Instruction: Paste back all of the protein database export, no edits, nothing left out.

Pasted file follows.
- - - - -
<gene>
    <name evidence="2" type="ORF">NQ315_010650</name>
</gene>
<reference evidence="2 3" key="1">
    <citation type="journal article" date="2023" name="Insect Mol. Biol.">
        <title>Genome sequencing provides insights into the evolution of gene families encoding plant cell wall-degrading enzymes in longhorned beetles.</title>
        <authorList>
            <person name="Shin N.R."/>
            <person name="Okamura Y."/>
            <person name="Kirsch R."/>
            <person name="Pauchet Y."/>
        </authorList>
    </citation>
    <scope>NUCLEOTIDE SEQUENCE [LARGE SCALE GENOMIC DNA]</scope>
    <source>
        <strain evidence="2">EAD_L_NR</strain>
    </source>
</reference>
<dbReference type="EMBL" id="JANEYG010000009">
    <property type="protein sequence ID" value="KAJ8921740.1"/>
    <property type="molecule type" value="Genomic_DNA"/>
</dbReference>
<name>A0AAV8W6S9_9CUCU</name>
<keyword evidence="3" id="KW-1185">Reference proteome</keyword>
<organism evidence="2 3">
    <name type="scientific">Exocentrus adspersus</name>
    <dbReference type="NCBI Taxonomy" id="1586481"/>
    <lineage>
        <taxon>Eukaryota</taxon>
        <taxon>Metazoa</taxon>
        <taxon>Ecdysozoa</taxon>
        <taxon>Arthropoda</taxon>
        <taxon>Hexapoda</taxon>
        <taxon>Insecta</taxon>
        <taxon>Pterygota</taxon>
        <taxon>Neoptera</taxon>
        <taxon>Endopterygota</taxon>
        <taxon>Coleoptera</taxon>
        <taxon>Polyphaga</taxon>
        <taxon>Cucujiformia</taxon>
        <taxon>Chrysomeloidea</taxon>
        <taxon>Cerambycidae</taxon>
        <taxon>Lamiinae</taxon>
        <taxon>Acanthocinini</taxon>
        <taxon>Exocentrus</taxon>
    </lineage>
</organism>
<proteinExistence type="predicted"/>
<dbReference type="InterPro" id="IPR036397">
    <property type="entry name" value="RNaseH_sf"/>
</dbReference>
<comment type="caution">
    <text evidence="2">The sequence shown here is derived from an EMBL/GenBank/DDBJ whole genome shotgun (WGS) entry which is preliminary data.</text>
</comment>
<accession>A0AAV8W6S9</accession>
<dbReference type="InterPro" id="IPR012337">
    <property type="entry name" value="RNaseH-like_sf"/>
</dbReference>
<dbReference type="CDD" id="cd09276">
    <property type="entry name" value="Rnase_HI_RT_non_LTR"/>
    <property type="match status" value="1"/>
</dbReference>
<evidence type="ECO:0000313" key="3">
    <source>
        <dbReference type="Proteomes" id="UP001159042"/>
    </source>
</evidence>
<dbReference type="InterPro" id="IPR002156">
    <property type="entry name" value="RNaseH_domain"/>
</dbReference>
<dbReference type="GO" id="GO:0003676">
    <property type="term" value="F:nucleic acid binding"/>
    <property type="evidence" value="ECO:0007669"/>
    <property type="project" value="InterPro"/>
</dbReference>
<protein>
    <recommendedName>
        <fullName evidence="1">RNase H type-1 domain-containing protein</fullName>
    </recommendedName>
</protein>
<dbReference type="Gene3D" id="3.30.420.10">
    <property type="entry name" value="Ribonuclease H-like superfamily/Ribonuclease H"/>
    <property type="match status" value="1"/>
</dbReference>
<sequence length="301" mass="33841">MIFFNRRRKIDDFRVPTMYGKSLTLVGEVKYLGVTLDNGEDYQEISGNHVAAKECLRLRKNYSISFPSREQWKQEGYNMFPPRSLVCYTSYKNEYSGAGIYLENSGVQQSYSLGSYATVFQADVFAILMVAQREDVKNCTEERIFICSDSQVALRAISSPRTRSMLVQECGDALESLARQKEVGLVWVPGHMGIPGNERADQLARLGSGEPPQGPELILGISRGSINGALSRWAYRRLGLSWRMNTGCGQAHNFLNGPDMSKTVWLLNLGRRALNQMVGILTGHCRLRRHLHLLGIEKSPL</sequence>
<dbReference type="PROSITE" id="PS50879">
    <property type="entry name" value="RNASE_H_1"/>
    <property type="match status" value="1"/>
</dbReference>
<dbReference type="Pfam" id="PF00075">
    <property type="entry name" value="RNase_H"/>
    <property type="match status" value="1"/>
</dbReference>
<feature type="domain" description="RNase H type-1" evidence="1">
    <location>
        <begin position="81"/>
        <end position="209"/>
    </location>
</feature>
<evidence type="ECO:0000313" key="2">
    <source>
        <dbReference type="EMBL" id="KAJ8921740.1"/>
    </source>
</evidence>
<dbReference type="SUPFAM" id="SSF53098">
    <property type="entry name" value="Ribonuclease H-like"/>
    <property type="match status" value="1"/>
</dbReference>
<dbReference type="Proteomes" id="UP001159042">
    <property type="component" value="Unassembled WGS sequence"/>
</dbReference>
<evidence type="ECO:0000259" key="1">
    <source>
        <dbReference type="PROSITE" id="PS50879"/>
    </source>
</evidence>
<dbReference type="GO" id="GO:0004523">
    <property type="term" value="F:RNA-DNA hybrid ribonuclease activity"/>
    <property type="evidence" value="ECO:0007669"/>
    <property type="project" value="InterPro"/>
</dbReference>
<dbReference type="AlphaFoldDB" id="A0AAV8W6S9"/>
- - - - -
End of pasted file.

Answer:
<gene>
    <name evidence="2" type="ORF">NQ315_010650</name>
</gene>
<reference evidence="2 3" key="1">
    <citation type="journal article" date="2023" name="Insect Mol. Biol.">
        <title>Genome sequencing provides insights into the evolution of gene families encoding plant cell wall-degrading enzymes in longhorned beetles.</title>
        <authorList>
            <person name="Shin N.R."/>
            <person name="Okamura Y."/>
            <person name="Kirsch R."/>
            <person name="Pauchet Y."/>
        </authorList>
    </citation>
    <scope>NUCLEOTIDE SEQUENCE [LARGE SCALE GENOMIC DNA]</scope>
    <source>
        <strain evidence="2">EAD_L_NR</strain>
    </source>
</reference>
<dbReference type="EMBL" id="JANEYG010000009">
    <property type="protein sequence ID" value="KAJ8921740.1"/>
    <property type="molecule type" value="Genomic_DNA"/>
</dbReference>
<name>A0AAV8W6S9_9CUCU</name>
<keyword evidence="3" id="KW-1185">Reference proteome</keyword>
<organism evidence="2 3">
    <name type="scientific">Exocentrus adspersus</name>
    <dbReference type="NCBI Taxonomy" id="1586481"/>
    <lineage>
        <taxon>Eukaryota</taxon>
        <taxon>Metazoa</taxon>
        <taxon>Ecdysozoa</taxon>
        <taxon>Arthropoda</taxon>
        <taxon>Hexapoda</taxon>
        <taxon>Insecta</taxon>
        <taxon>Pterygota</taxon>
        <taxon>Neoptera</taxon>
        <taxon>Endopterygota</taxon>
        <taxon>Coleoptera</taxon>
        <taxon>Polyphaga</taxon>
        <taxon>Cucujiformia</taxon>
        <taxon>Chrysomeloidea</taxon>
        <taxon>Cerambycidae</taxon>
        <taxon>Lamiinae</taxon>
        <taxon>Acanthocinini</taxon>
        <taxon>Exocentrus</taxon>
    </lineage>
</organism>
<proteinExistence type="predicted"/>
<dbReference type="InterPro" id="IPR036397">
    <property type="entry name" value="RNaseH_sf"/>
</dbReference>
<comment type="caution">
    <text evidence="2">The sequence shown here is derived from an EMBL/GenBank/DDBJ whole genome shotgun (WGS) entry which is preliminary data.</text>
</comment>
<accession>A0AAV8W6S9</accession>
<dbReference type="InterPro" id="IPR012337">
    <property type="entry name" value="RNaseH-like_sf"/>
</dbReference>
<dbReference type="CDD" id="cd09276">
    <property type="entry name" value="Rnase_HI_RT_non_LTR"/>
    <property type="match status" value="1"/>
</dbReference>
<evidence type="ECO:0000313" key="3">
    <source>
        <dbReference type="Proteomes" id="UP001159042"/>
    </source>
</evidence>
<dbReference type="InterPro" id="IPR002156">
    <property type="entry name" value="RNaseH_domain"/>
</dbReference>
<dbReference type="GO" id="GO:0003676">
    <property type="term" value="F:nucleic acid binding"/>
    <property type="evidence" value="ECO:0007669"/>
    <property type="project" value="InterPro"/>
</dbReference>
<protein>
    <recommendedName>
        <fullName evidence="1">RNase H type-1 domain-containing protein</fullName>
    </recommendedName>
</protein>
<dbReference type="Gene3D" id="3.30.420.10">
    <property type="entry name" value="Ribonuclease H-like superfamily/Ribonuclease H"/>
    <property type="match status" value="1"/>
</dbReference>
<sequence length="301" mass="33841">MIFFNRRRKIDDFRVPTMYGKSLTLVGEVKYLGVTLDNGEDYQEISGNHVAAKECLRLRKNYSISFPSREQWKQEGYNMFPPRSLVCYTSYKNEYSGAGIYLENSGVQQSYSLGSYATVFQADVFAILMVAQREDVKNCTEERIFICSDSQVALRAISSPRTRSMLVQECGDALESLARQKEVGLVWVPGHMGIPGNERADQLARLGSGEPPQGPELILGISRGSINGALSRWAYRRLGLSWRMNTGCGQAHNFLNGPDMSKTVWLLNLGRRALNQMVGILTGHCRLRRHLHLLGIEKSPL</sequence>
<dbReference type="PROSITE" id="PS50879">
    <property type="entry name" value="RNASE_H_1"/>
    <property type="match status" value="1"/>
</dbReference>
<dbReference type="Pfam" id="PF00075">
    <property type="entry name" value="RNase_H"/>
    <property type="match status" value="1"/>
</dbReference>
<feature type="domain" description="RNase H type-1" evidence="1">
    <location>
        <begin position="81"/>
        <end position="209"/>
    </location>
</feature>
<evidence type="ECO:0000313" key="2">
    <source>
        <dbReference type="EMBL" id="KAJ8921740.1"/>
    </source>
</evidence>
<dbReference type="SUPFAM" id="SSF53098">
    <property type="entry name" value="Ribonuclease H-like"/>
    <property type="match status" value="1"/>
</dbReference>
<dbReference type="Proteomes" id="UP001159042">
    <property type="component" value="Unassembled WGS sequence"/>
</dbReference>
<evidence type="ECO:0000259" key="1">
    <source>
        <dbReference type="PROSITE" id="PS50879"/>
    </source>
</evidence>
<dbReference type="GO" id="GO:0004523">
    <property type="term" value="F:RNA-DNA hybrid ribonuclease activity"/>
    <property type="evidence" value="ECO:0007669"/>
    <property type="project" value="InterPro"/>
</dbReference>
<dbReference type="AlphaFoldDB" id="A0AAV8W6S9"/>